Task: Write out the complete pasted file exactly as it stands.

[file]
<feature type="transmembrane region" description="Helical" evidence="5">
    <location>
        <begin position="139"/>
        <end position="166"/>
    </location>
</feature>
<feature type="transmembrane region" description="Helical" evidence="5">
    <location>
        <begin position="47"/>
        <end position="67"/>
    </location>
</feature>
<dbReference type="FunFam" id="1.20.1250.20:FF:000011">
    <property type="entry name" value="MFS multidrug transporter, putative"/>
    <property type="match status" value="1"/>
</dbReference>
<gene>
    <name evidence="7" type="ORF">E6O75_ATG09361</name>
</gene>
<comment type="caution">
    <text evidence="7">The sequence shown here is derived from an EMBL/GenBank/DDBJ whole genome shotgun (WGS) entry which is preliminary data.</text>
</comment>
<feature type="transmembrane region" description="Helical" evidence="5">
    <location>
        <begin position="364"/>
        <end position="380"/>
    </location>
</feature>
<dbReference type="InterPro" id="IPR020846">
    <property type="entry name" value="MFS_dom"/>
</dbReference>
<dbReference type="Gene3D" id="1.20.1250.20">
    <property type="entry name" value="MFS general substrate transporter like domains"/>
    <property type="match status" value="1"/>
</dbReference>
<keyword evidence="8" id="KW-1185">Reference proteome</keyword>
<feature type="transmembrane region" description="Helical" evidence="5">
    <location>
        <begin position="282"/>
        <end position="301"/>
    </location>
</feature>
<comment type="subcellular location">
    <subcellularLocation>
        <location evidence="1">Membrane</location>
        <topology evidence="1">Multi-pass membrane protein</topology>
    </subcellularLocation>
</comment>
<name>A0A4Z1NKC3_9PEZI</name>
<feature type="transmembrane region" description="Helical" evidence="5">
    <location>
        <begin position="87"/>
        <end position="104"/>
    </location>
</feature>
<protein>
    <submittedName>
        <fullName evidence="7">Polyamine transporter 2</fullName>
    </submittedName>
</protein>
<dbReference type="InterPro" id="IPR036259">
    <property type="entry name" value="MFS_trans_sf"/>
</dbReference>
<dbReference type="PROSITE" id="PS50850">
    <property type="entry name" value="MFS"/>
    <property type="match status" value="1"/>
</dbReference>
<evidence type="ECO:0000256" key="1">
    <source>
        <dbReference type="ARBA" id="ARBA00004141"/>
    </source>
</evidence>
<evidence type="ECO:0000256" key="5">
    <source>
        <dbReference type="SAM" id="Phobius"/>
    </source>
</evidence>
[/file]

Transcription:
<feature type="transmembrane region" description="Helical" evidence="5">
    <location>
        <begin position="139"/>
        <end position="166"/>
    </location>
</feature>
<feature type="transmembrane region" description="Helical" evidence="5">
    <location>
        <begin position="47"/>
        <end position="67"/>
    </location>
</feature>
<dbReference type="FunFam" id="1.20.1250.20:FF:000011">
    <property type="entry name" value="MFS multidrug transporter, putative"/>
    <property type="match status" value="1"/>
</dbReference>
<gene>
    <name evidence="7" type="ORF">E6O75_ATG09361</name>
</gene>
<comment type="caution">
    <text evidence="7">The sequence shown here is derived from an EMBL/GenBank/DDBJ whole genome shotgun (WGS) entry which is preliminary data.</text>
</comment>
<feature type="transmembrane region" description="Helical" evidence="5">
    <location>
        <begin position="364"/>
        <end position="380"/>
    </location>
</feature>
<dbReference type="InterPro" id="IPR020846">
    <property type="entry name" value="MFS_dom"/>
</dbReference>
<dbReference type="Gene3D" id="1.20.1250.20">
    <property type="entry name" value="MFS general substrate transporter like domains"/>
    <property type="match status" value="1"/>
</dbReference>
<keyword evidence="8" id="KW-1185">Reference proteome</keyword>
<feature type="transmembrane region" description="Helical" evidence="5">
    <location>
        <begin position="282"/>
        <end position="301"/>
    </location>
</feature>
<comment type="subcellular location">
    <subcellularLocation>
        <location evidence="1">Membrane</location>
        <topology evidence="1">Multi-pass membrane protein</topology>
    </subcellularLocation>
</comment>
<name>A0A4Z1NKC3_9PEZI</name>
<feature type="transmembrane region" description="Helical" evidence="5">
    <location>
        <begin position="87"/>
        <end position="104"/>
    </location>
</feature>
<protein>
    <submittedName>
        <fullName evidence="7">Polyamine transporter 2</fullName>
    </submittedName>
</protein>
<dbReference type="InterPro" id="IPR036259">
    <property type="entry name" value="MFS_trans_sf"/>
</dbReference>
<dbReference type="PROSITE" id="PS50850">
    <property type="entry name" value="MFS"/>
    <property type="match status" value="1"/>
</dbReference>
<evidence type="ECO:0000256" key="1">
    <source>
        <dbReference type="ARBA" id="ARBA00004141"/>
    </source>
</evidence>
<evidence type="ECO:0000256" key="5">
    <source>
        <dbReference type="SAM" id="Phobius"/>
    </source>
</evidence>